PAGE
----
McDonald’s has responded to an invitation from Burger King for the two fast food giants to settle their differences and sell a McWhopper burger, all in aid of Peace Day on 21 September.
“We’d like to propose a one-off collaboration between Burger King and McDonald’s to create something special – something that gets the world talking about Peace Day,” Burger King wrote in an open letter to McDonald’s earlier this week. The plan was for the two restaurant chains to meet half way between their respective headquarters – in Atlanta, Georgia – to prepare and sell McWhoppers side by side, combining “all the tastiest bits” of the two companies’ best-selling burgers for one day only.
The stunt would involve the companies donating all of the day’s proceeds to Peace One Day, the organisers of next month’s international event. Burger King has also offered glimpses of how the staff uniforms, retail concept and carton packaging would have looked.
McDonald’s firmly declines Burger King’s offer
But it seems as though those plans won’t be needed any time soon, after McDonald’s CEO Steve Easterbrook posted a passive-aggressive response on the company’s Facebook page, much to the derision of its expectant followers. And the essence of Easterbrook’s response was that McDonald’s would not be entertaining Burger King’s idea.
“Inspiration for a good cause… great idea,” Easterbrook wrote at 5:20am on Wednesday.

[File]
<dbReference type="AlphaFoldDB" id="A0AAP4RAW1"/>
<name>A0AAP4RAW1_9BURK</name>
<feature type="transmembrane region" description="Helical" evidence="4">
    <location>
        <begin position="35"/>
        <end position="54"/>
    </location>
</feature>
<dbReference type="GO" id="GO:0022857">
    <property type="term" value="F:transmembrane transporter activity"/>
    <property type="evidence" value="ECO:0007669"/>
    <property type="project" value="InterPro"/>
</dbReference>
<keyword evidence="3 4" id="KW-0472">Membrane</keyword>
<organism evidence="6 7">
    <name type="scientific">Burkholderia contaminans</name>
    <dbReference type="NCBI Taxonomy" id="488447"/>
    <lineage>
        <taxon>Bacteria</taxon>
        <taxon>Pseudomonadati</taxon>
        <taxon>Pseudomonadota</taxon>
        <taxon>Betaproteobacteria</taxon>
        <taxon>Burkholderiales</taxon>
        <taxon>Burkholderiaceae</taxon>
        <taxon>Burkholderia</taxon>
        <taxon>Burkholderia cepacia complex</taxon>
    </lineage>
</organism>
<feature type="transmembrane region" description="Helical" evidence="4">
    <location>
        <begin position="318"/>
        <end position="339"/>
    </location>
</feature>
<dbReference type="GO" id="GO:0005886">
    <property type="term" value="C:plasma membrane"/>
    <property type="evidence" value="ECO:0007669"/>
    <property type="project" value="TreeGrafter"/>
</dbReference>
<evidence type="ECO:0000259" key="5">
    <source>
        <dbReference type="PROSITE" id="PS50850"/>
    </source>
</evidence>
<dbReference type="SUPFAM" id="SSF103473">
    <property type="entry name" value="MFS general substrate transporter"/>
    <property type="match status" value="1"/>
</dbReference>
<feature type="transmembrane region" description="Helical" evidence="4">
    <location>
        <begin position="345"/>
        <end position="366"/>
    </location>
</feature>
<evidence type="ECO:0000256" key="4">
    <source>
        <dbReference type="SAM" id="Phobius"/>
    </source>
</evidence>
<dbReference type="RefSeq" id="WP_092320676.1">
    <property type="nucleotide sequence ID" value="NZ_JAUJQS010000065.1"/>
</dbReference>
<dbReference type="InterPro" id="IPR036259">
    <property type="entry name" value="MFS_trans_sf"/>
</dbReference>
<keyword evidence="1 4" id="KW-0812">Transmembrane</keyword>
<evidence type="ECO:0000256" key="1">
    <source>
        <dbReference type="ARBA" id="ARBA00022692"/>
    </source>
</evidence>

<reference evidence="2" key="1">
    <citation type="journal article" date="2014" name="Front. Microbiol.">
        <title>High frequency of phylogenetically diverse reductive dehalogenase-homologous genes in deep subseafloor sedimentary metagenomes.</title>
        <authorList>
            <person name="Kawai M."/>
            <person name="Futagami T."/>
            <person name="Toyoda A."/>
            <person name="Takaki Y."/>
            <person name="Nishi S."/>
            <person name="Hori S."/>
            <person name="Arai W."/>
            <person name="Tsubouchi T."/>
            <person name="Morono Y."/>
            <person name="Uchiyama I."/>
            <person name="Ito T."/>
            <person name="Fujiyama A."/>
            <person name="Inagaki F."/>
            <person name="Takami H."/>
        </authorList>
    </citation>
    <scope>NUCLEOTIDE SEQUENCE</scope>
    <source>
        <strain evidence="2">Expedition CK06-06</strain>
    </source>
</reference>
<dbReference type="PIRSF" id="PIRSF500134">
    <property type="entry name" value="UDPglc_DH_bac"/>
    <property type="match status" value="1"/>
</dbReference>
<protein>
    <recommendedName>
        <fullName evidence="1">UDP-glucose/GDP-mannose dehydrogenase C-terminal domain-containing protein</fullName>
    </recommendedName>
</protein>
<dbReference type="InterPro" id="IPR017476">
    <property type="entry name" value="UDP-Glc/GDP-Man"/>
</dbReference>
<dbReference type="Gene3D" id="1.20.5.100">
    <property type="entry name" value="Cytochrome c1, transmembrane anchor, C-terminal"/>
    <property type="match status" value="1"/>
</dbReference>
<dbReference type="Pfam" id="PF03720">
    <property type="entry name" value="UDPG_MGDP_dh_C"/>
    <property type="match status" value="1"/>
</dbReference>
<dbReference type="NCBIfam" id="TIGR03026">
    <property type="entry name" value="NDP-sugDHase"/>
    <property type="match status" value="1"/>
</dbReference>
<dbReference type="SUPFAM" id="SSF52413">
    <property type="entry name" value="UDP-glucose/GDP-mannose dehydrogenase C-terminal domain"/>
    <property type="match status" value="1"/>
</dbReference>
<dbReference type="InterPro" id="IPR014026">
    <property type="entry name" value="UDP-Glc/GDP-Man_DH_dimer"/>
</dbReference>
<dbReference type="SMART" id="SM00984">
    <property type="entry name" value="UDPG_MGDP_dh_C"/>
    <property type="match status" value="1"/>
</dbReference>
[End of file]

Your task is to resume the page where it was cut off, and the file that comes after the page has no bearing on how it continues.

“We love the intention but think our two brands could do something bigger to make a difference. We commit to raise awareness worldwide, perhaps you’ll join us in a meaningful global effort? And every day, let’s acknowledge that between us there is simply a friendly business competition and certainly not the unequaled circumstances of the real pain and suffering of war.
“We’ll be in touch.
“Steve, McDonald’s CEO.
“P.S. A simple phone call will do next time.”
This parting blow from Easterbrook prompted cries of “passive aggressive” and “high and mighty” from social media users, and the response to McDonald’s post was overwhelmingly negative among those following the action on the company’s Facebook timeline. “Point goes to Burger King on this one,” wrote Facebook user Aaron Hair. “Seems like an unnecessarily stiff and condescending reply to a light-hearted proposal,” added Patrick McCullough.
There’s no news yet on whether Peace Day will prompt the temporary suspension of other food and drink brand rivalries such as Pepsi and Coca-Cola, Mars and Nestlé, or Starbucks and Costa.
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